An earnest account of what the author calls a “mercury epidemic” in dentistry.




In this debut memoir, educator and advocate Bauer chronicles her and her daughter’s recovery from a variety of maladies, tying them all to a single cause—mercury in her fillings.

In 1993, when the Oregon-based author began suffering from acute light sensitivity, weakness, poor vision, skin peeling, and insomnia, she found no relief from her doctors, who found nothing wrong with her. She found her own answer in an entry describing mercury poisoning in an encyclopedia of alternative medicine. After studying the topic more thoroughly and looking back on her life, she concluded that her many silver fillings, which contained mercury, had been slowly poisoning her since she was 5 years old. The harmful effects, she felt, had likely been transferred to her daughter, Miko, during pregnancy and breastfeeding. The author gradually and creatively reveals these details over the course of this memoir, using the framing device of her visit to a holistic dentistry center in Colorado Springs, Colorado, in 1994. There, she had all of her fillings replaced and underwent an intense detoxification period which eventually led her back to full health, she says. This allowed her to then focus on young Miko, who suffered from developmental delays and her own array of health problems. With the help of a unique diet, homeopathy, and therapies such as Auditory Integration Training and behavioral optometry, Bauer says, Miko was able to flourish. Bauer is a highly engaging storyteller, which makes her memoir an enjoyable read. However, although she offers a convincing account of her recovery, she doesn’t address why so many other people with similar fillings haven’t suffered the same ailments that she did. Still, she presents her arguments powerfully: “How could putting the second most dangerous element on earth into our teeth be beneficial?” She also discusses the American Dental Association, which, she says, continues to support the use of fillings that contain mercury. Her book won’t convince every reader, but some may come away from this account more curious and cautious about its subject.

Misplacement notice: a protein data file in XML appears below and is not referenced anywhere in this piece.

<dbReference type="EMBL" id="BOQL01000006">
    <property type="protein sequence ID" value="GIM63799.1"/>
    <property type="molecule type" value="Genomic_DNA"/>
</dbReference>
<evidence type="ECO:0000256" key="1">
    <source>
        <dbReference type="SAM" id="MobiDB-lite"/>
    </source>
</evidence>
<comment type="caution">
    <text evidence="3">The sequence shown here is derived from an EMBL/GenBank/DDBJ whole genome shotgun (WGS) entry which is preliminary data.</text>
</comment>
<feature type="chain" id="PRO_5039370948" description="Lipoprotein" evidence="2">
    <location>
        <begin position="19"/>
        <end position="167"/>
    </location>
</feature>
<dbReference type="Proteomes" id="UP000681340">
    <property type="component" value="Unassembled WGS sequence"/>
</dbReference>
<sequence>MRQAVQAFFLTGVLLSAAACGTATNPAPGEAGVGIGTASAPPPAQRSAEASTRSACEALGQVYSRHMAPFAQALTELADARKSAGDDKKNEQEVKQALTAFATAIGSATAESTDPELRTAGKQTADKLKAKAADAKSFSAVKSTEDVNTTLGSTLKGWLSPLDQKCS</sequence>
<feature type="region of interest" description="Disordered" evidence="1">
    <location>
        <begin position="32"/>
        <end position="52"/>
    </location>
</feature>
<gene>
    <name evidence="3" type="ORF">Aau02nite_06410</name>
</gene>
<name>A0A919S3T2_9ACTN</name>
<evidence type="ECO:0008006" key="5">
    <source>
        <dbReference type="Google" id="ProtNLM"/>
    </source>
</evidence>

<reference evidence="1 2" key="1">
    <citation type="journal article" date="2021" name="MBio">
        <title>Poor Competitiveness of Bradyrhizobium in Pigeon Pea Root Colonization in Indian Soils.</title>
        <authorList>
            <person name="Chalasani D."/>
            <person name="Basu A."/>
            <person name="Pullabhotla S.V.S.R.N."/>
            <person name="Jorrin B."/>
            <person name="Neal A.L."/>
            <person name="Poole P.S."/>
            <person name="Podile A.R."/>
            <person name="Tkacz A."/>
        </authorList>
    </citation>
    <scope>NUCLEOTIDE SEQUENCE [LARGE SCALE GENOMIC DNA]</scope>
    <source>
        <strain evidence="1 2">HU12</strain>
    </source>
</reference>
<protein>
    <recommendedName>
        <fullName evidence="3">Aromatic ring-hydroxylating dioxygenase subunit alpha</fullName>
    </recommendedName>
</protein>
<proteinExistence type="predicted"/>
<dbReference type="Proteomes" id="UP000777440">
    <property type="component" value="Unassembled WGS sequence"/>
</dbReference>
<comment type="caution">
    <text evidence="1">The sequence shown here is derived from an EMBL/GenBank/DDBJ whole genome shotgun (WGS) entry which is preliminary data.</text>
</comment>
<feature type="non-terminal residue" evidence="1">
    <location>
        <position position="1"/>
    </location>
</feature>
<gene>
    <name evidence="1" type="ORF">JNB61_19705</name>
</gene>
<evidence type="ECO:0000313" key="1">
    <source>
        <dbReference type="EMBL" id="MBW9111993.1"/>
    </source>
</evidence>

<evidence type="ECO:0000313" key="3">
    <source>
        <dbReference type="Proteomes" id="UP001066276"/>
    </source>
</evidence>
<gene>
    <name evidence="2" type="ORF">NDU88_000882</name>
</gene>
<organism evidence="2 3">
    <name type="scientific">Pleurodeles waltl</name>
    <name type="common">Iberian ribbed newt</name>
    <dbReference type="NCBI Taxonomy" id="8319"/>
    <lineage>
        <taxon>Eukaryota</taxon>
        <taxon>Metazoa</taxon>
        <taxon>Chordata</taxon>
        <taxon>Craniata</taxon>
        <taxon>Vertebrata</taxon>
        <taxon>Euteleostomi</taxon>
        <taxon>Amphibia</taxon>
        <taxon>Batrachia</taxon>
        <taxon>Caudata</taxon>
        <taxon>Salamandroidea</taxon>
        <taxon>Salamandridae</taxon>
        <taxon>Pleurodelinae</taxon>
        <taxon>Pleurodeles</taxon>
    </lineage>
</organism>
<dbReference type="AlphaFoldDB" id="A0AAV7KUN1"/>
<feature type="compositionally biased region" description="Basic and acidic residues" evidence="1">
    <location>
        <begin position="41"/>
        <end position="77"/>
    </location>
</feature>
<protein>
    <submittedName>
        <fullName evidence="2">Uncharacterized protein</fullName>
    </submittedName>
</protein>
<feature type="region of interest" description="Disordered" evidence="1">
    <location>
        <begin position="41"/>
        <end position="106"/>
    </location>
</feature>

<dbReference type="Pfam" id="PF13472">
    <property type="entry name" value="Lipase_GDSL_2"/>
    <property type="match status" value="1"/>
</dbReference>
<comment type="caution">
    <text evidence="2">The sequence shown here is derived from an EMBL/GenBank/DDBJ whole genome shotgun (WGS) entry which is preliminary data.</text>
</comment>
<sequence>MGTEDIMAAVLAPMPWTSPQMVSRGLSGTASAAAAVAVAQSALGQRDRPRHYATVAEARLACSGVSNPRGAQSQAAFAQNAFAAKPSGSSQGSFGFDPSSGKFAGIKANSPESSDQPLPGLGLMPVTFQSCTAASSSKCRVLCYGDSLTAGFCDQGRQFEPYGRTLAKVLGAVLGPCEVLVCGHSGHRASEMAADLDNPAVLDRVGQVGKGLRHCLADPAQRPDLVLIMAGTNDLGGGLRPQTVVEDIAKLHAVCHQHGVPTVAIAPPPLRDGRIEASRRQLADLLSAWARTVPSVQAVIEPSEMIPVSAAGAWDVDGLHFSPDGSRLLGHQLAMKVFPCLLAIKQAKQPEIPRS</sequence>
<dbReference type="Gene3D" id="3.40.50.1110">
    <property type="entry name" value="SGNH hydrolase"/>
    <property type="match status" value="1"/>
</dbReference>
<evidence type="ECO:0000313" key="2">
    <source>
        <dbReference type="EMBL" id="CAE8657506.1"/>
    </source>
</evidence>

An earnest account of what the author calls a “mercury epidemic” in dentistry.

Pub Date: May 7, 2019

ISBN: 978-1-948018-51-7

Page Count: 158

Publisher: Other Mother

Review Posted Online: June 6, 2019

Did you like this book?

No Comments Yet

Analyzing his craft, a careful craftsman urges with Thoreauvian conviction that writers should simplify, simplify, simplify.


New York Times columnist and editorial board member delivers a slim book for aspiring writers, offering saws and sense, wisdom and waggery, biases and biting sarcasm.